bulletBetter health. Nature plays a huge role in the physical and emotional health of Michiganders. The ability of trees and grasslands to filter air pollution reduces negative health effects on people with respiratory ailments. Plus, state-managed public lands – offering trails, boat launches, campgrounds and other outdoor recreation options – provide any number of opportunities for exercise and fitness. Of course, trees, lakes and rivers offer calming effects that are emotionally gratifying as well.
bulletGood stewardship. Michigan’s public lands promote good environmental stewardship. They allow for initiatives such as Michigan’s Wetland Wonders, which provide exceptional waterfowl hunting opportunities through the world-class management of the state’s seven premier Managed Waterfowl Hunt Areas. The DNR also is pursuing an innovative wetland mitigation program that harnesses public lands to help offset the loss of wetlands.

“We’re a cleaner, healthier Michigan because of our public lands,” Creagh said. “So much of what they do for us happens without notice. But Earth Day provides a good opportunity to appreciate all our state-managed public lands do for the citizens of Michigan.”


DNR Investigating Citizen Reports of Dead Fish in Lake St. Clair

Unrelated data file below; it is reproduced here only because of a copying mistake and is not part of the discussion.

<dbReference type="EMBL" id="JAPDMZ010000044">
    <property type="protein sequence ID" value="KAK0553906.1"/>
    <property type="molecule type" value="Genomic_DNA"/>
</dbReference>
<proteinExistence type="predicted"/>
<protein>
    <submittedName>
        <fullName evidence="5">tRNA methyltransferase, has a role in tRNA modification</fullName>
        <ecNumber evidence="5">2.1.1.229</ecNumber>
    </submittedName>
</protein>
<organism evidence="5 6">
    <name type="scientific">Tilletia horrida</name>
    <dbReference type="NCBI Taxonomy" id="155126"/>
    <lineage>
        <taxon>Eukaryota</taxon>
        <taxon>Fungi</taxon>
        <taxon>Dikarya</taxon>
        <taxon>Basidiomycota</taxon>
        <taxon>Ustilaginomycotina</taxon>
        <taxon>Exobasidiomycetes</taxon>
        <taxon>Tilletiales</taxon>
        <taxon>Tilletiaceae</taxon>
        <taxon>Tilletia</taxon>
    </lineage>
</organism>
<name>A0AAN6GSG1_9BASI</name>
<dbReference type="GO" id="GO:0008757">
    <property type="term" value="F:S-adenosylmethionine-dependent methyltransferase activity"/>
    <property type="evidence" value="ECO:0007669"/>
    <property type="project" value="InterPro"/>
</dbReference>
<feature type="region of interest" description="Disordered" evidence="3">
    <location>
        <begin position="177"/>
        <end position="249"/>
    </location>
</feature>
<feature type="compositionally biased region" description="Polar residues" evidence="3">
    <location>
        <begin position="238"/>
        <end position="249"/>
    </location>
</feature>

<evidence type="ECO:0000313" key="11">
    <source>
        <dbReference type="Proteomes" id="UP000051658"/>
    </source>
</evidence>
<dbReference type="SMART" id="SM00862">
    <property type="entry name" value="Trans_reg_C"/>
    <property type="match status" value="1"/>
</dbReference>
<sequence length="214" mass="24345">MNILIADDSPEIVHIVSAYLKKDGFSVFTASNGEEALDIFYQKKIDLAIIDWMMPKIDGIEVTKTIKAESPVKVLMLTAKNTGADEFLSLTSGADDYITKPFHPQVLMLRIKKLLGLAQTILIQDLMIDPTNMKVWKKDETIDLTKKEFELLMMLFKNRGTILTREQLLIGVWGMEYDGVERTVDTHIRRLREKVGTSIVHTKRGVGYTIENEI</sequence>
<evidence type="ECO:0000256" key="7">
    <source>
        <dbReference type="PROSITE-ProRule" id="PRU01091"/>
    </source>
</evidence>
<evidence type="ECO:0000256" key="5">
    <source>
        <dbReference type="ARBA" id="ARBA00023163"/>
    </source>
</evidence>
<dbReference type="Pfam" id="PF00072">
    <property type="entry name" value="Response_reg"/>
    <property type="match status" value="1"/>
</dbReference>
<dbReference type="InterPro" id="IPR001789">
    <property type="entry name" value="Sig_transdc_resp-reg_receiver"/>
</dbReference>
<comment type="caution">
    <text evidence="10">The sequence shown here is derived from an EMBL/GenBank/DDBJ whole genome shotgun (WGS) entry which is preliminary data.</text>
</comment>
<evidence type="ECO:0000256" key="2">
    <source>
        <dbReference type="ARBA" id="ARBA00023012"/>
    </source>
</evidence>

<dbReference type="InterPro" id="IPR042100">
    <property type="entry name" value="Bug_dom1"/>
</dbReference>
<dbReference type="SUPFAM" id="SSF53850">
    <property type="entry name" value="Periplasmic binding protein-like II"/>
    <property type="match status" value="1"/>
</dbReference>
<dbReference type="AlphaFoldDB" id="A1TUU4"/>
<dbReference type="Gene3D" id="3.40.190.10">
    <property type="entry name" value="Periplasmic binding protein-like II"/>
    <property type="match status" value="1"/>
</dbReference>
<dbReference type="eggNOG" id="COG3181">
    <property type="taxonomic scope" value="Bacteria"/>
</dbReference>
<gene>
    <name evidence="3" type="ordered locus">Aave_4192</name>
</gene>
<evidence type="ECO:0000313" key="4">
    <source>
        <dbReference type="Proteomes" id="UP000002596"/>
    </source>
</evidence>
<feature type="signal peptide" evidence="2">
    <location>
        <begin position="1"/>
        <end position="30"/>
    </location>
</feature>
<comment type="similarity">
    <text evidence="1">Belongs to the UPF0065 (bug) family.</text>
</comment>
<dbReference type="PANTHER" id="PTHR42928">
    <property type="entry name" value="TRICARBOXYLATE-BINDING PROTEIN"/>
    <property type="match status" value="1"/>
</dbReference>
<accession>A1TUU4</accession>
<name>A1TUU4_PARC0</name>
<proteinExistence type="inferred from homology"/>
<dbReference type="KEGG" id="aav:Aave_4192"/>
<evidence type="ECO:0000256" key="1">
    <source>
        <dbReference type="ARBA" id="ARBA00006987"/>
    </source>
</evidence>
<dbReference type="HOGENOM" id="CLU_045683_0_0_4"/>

dead gizzard shad floating in Lake St Clair20APR17-The Michigan Department of Natural Resources is investigating several fish mortalities – particularly of gizzard shad – that have been reported by citizens around Lake St. Clair. A number of samples have been collected to determine the cause. Some of the fish may have been affected by viral hemorrhagic septicemia virus (VHSv), a very contagious pathogen, but the DNR is still waiting on confirmation.
“Thanks to the public’s vigilance we are able to get timely samples from these fish mortalities, and it is very likely VHSv is involved,” said Gary Whelan, research program manager for the DNR’s Fisheries Division. “VHSv has been detected in these waters since at least 2003, and when conditions are right the pathogen will cause disease events like this one.”
Many of the collected fish showed the classic external signs of VHSv: bloody patches on the skin. VHSv first caused fish mortalities in the St. Clair-Detroit River corridor in 2006 and occasionally has been detected in these waters since that time.

The virus is known to infect more than 30 species of Great Lakes fish and has been found in lakes Superior, Huron, Erie and Ontario, along with a few inland lakes. Some species such as lake sturgeon and walleye are very resistant to it and others such as bluegill, largemouth bass, muskellunge, gizzard shad and round goby are very susceptible to the virus. The pathogen causes the fish’s blood vessels to leak, which is why the skin shows bloody patches. This symptom is shared with other pathogens, so testing is needed to confirm if VHSv is involved. Previous research has shown that many fish recover from this virus infection, although there is no treatment.